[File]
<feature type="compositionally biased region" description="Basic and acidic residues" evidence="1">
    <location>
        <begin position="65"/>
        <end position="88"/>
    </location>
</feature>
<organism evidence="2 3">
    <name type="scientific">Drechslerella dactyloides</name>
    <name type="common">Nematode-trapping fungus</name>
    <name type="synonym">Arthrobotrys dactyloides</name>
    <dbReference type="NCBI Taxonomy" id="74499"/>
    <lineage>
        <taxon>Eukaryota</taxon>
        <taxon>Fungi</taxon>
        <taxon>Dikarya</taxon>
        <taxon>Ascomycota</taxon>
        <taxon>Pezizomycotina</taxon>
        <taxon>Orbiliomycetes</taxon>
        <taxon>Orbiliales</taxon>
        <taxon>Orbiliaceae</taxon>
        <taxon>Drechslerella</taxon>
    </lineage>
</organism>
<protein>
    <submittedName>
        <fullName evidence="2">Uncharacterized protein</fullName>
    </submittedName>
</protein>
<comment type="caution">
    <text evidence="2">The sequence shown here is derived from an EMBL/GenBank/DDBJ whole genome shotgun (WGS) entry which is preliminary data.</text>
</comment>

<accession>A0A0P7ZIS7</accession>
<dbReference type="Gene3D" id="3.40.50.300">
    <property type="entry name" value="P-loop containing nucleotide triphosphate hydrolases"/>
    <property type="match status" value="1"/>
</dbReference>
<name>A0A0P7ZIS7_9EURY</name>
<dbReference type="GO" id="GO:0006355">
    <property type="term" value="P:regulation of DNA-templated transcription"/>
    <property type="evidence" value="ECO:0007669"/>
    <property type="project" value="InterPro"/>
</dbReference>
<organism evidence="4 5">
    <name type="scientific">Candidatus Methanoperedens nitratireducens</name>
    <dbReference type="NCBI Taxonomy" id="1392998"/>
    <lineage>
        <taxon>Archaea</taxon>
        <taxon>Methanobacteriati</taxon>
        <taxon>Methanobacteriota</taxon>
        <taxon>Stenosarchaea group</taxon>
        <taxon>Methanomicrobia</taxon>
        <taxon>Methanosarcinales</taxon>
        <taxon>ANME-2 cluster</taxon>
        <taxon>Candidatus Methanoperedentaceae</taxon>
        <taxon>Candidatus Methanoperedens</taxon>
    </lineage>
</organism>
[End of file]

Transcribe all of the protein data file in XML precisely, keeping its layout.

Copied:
<feature type="compositionally biased region" description="Basic and acidic residues" evidence="1">
    <location>
        <begin position="65"/>
        <end position="88"/>
    </location>
</feature>
<organism evidence="2 3">
    <name type="scientific">Drechslerella dactyloides</name>
    <name type="common">Nematode-trapping fungus</name>
    <name type="synonym">Arthrobotrys dactyloides</name>
    <dbReference type="NCBI Taxonomy" id="74499"/>
    <lineage>
        <taxon>Eukaryota</taxon>
        <taxon>Fungi</taxon>
        <taxon>Dikarya</taxon>
        <taxon>Ascomycota</taxon>
        <taxon>Pezizomycotina</taxon>
        <taxon>Orbiliomycetes</taxon>
        <taxon>Orbiliales</taxon>
        <taxon>Orbiliaceae</taxon>
        <taxon>Drechslerella</taxon>
    </lineage>
</organism>
<protein>
    <submittedName>
        <fullName evidence="2">Uncharacterized protein</fullName>
    </submittedName>
</protein>
<comment type="caution">
    <text evidence="2">The sequence shown here is derived from an EMBL/GenBank/DDBJ whole genome shotgun (WGS) entry which is preliminary data.</text>
</comment>

<accession>A0A0P7ZIS7</accession>
<dbReference type="Gene3D" id="3.40.50.300">
    <property type="entry name" value="P-loop containing nucleotide triphosphate hydrolases"/>
    <property type="match status" value="1"/>
</dbReference>
<name>A0A0P7ZIS7_9EURY</name>
<dbReference type="GO" id="GO:0006355">
    <property type="term" value="P:regulation of DNA-templated transcription"/>
    <property type="evidence" value="ECO:0007669"/>
    <property type="project" value="InterPro"/>
</dbReference>
<organism evidence="4 5">
    <name type="scientific">Candidatus Methanoperedens nitratireducens</name>
    <dbReference type="NCBI Taxonomy" id="1392998"/>
    <lineage>
        <taxon>Archaea</taxon>
        <taxon>Methanobacteriati</taxon>
        <taxon>Methanobacteriota</taxon>
        <taxon>Stenosarchaea group</taxon>
        <taxon>Methanomicrobia</taxon>
        <taxon>Methanosarcinales</taxon>
        <taxon>ANME-2 cluster</taxon>
        <taxon>Candidatus Methanoperedentaceae</taxon>
        <taxon>Candidatus Methanoperedens</taxon>
    </lineage>
</organism>